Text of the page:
Face masks mandatory until 12.01 am, Monday 10 May 2021. Please read our special conditions of entry before visiting us.
This collection of early bibles, medieval manuscripts and early printed works was donated to the Public Library of New South Wales in 1926.
What's in the collection
This collection includes 289 volumes of rare bibles, religious works, early printed books and a small collection of medieval manuscripts.
Among the rare bibles in the collection is the Coverdale Bible, the first complete bible printed in English by Myles Coverdale in 1535. There is also a first edition of the Geneva Bible printed in 1560 and the King James Bible from 1611.
The collection includes a number of medieval manuscripts including the earliest manuscript held in the library, the Book of Isaiah the Prophet. This manuscript was compiled by Italian monks in the monastery of St Michael, Pisa, about 1225 C.E.
Another unique item is an early collection of English Statutes from around 1330 which includes a copy of the Magna Carta statute from 1297. The small volume is approximately 10 cm long and is in the original bindings with scraps of skin attached to the rough wooden boards. The text is handwritten on vellum in a mixture of Latin and French, with a few decorated initials. The volume also includes the Charter of the Forest, a companion document to the Magna Carta, which provided a right of common access to royal lands. Clause 10 of the Charter of the Forest repealed the death penalty for capturing deer (venison).
The finest manuscript in the collection is the Rimini Antiphonal, a large illuminated choir book from 1328. The Antiphonal was produced on vellum and contains eight historiated letters and 21 decorated initials. Antiphonals are intended for use by choirs and include the various chants to be sung during mass to celebrate the saints.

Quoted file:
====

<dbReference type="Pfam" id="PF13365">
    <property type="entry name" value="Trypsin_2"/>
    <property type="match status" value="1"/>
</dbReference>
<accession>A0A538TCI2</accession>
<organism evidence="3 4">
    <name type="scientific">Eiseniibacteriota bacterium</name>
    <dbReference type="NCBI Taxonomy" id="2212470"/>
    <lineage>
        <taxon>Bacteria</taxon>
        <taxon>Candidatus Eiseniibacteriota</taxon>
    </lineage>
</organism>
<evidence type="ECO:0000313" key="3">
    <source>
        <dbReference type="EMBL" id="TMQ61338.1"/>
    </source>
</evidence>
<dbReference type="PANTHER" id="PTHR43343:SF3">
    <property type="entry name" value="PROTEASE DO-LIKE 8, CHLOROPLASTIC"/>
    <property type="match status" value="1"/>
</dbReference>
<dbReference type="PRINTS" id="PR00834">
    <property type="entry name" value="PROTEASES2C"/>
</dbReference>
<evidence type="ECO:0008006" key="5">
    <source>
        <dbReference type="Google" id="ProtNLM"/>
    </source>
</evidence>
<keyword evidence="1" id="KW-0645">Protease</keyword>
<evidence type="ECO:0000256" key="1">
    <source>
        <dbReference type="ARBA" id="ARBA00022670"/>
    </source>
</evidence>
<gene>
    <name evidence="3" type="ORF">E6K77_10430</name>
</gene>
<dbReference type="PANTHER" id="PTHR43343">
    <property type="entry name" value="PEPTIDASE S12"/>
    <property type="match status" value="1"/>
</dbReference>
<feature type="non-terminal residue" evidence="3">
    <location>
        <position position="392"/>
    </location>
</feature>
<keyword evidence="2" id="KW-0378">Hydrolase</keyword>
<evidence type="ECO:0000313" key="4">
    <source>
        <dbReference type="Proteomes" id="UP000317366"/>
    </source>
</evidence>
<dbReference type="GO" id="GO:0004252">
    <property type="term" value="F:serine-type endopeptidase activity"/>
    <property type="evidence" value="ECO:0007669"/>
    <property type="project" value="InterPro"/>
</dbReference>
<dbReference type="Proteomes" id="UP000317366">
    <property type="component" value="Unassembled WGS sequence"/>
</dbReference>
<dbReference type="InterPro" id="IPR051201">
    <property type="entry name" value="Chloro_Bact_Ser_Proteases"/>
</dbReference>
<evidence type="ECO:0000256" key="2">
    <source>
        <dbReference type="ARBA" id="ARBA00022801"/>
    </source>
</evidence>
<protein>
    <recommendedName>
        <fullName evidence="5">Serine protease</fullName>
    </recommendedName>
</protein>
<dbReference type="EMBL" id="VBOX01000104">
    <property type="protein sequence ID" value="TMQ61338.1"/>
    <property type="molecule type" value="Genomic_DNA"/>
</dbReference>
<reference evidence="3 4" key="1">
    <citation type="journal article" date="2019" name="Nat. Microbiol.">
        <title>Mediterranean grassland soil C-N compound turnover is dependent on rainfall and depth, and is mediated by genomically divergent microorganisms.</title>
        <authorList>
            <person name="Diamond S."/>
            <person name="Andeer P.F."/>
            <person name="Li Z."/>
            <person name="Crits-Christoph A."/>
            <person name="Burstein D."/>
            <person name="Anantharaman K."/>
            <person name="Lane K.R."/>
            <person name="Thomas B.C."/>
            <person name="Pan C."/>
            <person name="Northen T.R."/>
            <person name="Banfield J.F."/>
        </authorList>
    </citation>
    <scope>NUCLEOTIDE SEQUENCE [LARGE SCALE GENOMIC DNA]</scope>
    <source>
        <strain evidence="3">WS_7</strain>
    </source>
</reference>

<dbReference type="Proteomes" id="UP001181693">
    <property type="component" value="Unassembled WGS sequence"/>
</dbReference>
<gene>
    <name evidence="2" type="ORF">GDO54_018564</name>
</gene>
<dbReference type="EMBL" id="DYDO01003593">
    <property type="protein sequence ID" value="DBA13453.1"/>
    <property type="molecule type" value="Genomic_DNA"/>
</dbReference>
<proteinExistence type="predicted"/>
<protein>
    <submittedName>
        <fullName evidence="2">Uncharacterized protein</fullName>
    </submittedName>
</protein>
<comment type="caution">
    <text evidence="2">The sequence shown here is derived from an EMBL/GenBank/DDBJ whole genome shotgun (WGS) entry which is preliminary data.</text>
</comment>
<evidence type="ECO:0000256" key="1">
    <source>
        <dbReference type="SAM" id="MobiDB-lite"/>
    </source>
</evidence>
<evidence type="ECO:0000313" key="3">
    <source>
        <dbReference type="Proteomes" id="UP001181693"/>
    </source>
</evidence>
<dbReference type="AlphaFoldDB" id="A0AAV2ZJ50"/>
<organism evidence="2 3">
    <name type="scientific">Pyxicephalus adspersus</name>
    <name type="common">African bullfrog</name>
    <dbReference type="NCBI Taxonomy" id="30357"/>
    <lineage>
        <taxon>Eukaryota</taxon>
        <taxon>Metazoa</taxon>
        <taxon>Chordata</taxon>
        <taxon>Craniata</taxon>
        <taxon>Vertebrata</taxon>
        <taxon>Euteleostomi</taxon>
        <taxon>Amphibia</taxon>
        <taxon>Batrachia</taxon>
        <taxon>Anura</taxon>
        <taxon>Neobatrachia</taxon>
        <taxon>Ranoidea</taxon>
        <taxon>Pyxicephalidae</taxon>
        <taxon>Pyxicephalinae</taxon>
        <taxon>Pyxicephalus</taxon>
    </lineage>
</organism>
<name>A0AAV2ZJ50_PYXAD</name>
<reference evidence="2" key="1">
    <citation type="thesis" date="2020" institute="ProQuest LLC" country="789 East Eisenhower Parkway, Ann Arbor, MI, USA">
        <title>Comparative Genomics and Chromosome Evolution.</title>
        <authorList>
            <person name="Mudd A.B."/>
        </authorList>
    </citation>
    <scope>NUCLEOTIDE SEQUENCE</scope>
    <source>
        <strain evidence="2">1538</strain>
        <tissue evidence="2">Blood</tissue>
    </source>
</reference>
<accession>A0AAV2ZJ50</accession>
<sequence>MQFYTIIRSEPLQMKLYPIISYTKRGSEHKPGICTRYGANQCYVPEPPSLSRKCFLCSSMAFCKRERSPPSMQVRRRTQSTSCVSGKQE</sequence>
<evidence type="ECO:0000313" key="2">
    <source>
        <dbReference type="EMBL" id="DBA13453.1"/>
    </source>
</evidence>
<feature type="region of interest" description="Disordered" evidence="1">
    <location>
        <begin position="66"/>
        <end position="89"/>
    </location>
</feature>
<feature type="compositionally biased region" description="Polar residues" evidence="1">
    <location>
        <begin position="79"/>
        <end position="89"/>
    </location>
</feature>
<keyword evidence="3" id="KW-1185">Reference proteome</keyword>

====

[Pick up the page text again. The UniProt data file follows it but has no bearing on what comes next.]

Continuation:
How the collection was formed
During the First World War, one of the main Australian Army camps was located at Weymouth in Dorset. The Richardsons lived in a villa named Monte Video, across the road from the camp. They entertained many of the soldiers and officers including the army chaplain, Mr Pitt-Owen and they often showed the visitors their small collection of bibles and early printed manuscripts.
This collection of 289 volumes was donated to the Public Library of New South Wales in 1926 to honour the Australian troops who supported Britain in the First World War. ‘We have liked them and the Australians so much,’ Nelson Richardson wrote, ‘that it occurred to us that it would show in a small way our appreciation of the Australians and the noble way in which they have come forward to help us in this war, and all the sacrifices they have made, if we were to arrange that these bibles should eventually find a home in Australia.’
The Richardsons began collecting bibles because Mrs Richardson believed she was related to John Rogers, the first martyr of Queen Mary’s reign. John Rogers, under the assumed name of Thomas Matthew, published the second complete bible in English, the Matthew’s bible, in 1537. The printing of the bible in English was forbidden by the authorities and Rogers was burnt at the stake in 1555.
You can find more information on what is held in the Richardson collection through our catalogue